EMR systems are newer to and less evident in the outpatient healthcare industry. Tools to secure the system while making the data accessible, as well as installing hardware in clinical settings like exam rooms, are still fairly recent developments, especially for small to medium-sized private physician groups. As adoption continues, and the Federal government encourages entities to move to EMR, the interoperability of the software means a patient can easily and securely have records sent from one provider, healthcare system, or location to another – reducing mistakes and costs to inform providers and patients making decisions.

Functions of Electronic Medical Record Software

  • Capture and reporting of discrete data
  • Coding assistance
  • Clinical visit summary
  • pdf record repository
  • Data aggregation in graphical form
  • Access to patient records from other locations
  • Medication reconciliation
  • Patient recall for disease management or medication review
  • Standards of care protocols / algorithms
  • E-prescribing
  • Data collection for interface with research or accreditation registries

Patient Portals

While PM and EMR systems seek to capture and organize patient data to support the practice’s operations and patient care, Patient Portals facilitate communication of sensitive health information between patients and care providers. Most Patient Portals are web-based systems that attach to the provider’s website to allow patients to securely send and receive information.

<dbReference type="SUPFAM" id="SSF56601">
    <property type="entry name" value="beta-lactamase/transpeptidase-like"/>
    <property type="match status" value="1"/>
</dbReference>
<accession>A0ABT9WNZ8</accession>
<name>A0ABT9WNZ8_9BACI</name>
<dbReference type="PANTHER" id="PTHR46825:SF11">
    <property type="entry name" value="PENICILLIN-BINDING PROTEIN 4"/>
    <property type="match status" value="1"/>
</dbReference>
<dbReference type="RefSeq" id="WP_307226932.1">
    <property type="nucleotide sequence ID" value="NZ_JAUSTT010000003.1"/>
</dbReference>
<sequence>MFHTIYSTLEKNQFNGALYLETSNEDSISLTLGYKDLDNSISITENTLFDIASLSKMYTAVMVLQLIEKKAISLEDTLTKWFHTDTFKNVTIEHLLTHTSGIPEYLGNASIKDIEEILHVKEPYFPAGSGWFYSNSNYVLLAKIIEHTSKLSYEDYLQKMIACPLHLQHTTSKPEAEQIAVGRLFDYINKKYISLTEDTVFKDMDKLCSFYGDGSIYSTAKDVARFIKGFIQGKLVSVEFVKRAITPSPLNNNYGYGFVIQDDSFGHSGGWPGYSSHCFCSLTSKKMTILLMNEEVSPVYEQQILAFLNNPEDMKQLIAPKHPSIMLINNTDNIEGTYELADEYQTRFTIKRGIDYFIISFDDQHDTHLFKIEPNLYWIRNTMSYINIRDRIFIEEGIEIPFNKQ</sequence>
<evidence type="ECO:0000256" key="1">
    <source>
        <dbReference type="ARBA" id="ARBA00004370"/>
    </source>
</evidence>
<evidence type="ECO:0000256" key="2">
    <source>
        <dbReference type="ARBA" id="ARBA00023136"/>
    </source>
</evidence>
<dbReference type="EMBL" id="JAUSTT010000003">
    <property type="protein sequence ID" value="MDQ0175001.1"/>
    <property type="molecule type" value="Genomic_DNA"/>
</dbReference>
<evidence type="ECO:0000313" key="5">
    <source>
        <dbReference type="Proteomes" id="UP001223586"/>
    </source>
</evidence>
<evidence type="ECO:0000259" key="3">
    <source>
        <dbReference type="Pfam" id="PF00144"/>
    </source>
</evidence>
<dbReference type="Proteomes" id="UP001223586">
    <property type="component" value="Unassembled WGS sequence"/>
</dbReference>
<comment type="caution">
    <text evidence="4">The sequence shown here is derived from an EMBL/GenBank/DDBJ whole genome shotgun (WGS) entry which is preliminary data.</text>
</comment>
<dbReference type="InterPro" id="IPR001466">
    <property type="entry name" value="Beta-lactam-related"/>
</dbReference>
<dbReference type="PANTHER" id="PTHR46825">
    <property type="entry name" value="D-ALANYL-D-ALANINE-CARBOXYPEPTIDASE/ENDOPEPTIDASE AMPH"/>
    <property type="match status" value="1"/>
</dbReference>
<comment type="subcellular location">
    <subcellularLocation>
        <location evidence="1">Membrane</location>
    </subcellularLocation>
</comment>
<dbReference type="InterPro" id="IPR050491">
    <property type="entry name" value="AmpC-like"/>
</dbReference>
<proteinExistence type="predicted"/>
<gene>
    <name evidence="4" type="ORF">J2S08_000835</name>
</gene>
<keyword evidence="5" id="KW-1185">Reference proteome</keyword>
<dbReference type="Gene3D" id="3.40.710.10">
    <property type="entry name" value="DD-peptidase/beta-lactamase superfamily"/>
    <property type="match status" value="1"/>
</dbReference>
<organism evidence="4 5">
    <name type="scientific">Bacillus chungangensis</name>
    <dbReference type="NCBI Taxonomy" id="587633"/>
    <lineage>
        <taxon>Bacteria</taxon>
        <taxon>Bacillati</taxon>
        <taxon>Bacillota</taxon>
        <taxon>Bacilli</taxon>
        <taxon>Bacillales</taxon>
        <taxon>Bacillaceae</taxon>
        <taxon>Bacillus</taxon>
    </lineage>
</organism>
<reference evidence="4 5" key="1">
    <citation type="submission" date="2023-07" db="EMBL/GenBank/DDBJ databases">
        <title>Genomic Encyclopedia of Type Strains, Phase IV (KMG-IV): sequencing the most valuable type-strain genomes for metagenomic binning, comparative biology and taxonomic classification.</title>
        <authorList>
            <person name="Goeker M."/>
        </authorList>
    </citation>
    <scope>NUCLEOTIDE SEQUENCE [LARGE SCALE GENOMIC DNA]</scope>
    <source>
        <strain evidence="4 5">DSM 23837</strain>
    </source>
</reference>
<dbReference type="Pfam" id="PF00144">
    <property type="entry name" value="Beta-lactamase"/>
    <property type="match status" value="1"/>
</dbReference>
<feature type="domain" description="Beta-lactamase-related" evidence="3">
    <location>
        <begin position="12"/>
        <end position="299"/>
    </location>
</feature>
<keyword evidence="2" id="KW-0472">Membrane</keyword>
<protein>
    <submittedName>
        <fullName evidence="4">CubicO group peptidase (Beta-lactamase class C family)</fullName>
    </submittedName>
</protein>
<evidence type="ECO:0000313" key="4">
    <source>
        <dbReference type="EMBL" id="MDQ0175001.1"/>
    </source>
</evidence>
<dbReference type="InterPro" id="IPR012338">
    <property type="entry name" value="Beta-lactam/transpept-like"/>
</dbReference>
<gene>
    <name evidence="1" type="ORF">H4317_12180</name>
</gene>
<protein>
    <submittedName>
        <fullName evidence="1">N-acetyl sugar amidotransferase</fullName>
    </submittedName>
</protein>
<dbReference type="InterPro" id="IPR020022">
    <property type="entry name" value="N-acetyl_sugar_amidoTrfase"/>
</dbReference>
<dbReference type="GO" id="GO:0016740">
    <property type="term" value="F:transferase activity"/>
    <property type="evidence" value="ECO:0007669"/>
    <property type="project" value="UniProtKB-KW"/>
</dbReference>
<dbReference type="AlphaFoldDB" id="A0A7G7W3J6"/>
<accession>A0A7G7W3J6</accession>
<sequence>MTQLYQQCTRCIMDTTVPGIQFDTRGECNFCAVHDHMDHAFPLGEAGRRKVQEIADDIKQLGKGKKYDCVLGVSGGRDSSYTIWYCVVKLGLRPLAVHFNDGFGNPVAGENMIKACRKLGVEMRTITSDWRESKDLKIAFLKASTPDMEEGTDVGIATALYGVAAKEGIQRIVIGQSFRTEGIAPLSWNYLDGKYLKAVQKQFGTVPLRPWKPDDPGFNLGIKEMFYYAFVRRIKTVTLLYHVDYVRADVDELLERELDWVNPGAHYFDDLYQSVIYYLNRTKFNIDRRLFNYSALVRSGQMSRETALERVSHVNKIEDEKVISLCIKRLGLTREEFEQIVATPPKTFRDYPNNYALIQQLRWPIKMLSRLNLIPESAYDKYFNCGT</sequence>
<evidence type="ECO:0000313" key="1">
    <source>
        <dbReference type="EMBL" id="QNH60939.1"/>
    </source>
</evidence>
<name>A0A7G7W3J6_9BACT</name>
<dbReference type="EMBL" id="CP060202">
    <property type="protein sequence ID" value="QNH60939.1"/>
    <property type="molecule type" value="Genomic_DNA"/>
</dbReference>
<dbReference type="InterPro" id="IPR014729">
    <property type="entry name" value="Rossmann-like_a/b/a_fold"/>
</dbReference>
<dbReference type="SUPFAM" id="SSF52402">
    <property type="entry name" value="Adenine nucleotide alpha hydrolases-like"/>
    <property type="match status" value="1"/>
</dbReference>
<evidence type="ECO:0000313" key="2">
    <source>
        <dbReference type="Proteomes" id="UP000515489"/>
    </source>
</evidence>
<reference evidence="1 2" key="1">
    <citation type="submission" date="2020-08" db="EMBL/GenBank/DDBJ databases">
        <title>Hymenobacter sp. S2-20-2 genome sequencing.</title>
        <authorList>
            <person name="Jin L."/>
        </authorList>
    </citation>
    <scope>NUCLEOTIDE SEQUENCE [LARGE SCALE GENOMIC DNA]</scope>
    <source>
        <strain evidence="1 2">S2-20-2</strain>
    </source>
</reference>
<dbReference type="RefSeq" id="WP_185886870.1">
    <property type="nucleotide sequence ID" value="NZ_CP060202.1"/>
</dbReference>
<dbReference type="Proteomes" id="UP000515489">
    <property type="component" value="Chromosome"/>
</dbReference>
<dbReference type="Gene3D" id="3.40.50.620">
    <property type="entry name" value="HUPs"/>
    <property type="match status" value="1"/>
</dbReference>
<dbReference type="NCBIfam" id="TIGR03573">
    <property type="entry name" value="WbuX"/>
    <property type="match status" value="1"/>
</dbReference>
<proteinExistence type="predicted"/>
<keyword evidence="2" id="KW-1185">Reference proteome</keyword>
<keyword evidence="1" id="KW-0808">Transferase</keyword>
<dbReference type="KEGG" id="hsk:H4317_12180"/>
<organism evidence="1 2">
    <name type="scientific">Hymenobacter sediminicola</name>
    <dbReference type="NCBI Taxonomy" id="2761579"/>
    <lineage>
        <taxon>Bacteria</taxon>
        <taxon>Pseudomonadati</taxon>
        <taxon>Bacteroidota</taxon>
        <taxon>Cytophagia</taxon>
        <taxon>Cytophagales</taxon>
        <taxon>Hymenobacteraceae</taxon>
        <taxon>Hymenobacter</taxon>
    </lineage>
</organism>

By allowing more data to be transferred securely in a digital manner, patients can save time and effort communicating with their healthcare provider. Some patient care (eVisits or virtual visits) can take place via the Patient Portal, and organizations can save overhead and human resources on phone calls and in-person visits when replaced by secure emails or chats with nurses, insurance clerks, medical records clerks or lab technologists.

Functions of Patient Portals

  • Online completion of patient paperwork – demographics, insurance information, medical history, Notice of Privacy Practices (NPP) and other signatures necessary to receive care
  • Online bill pay
  • Medication/refill requests
  • Appointment requests
  • E-commerce – secure purchase of health products
  • Secure email between physician and patients
  • Online chat with staff
  • Virtual Office Visits (reimbursed by some payers)
  • Laboratory Results Communication
  • Self-scheduling appointments
  • Patient billing via secure email
  • Online referrals (inward/outward)
  • Exchange of patient records between physicians/providers sharing a patient’s care
  • Personal Health Record (PHR)
  • Kiosk for patient check-in
  • Patient submission of vital signs and other health data

Putting it all together

All three types of software are designed to make information work for patients and providers without bogging down the delivery process with paper. By harnessing advances in network security, performance and usability, PMs, EMRs, and Patient Portals have the potential to make today’s patient experience cost-effective, efficient, pleasant and safe.




There is No Such Thing as a 10-Minute Office Visit

I sat at the checkout desk in my practice last week for the first time and as always, it was a revelation.  If you haven’t worked your check-in and check-out desks recently, I highly recommend it.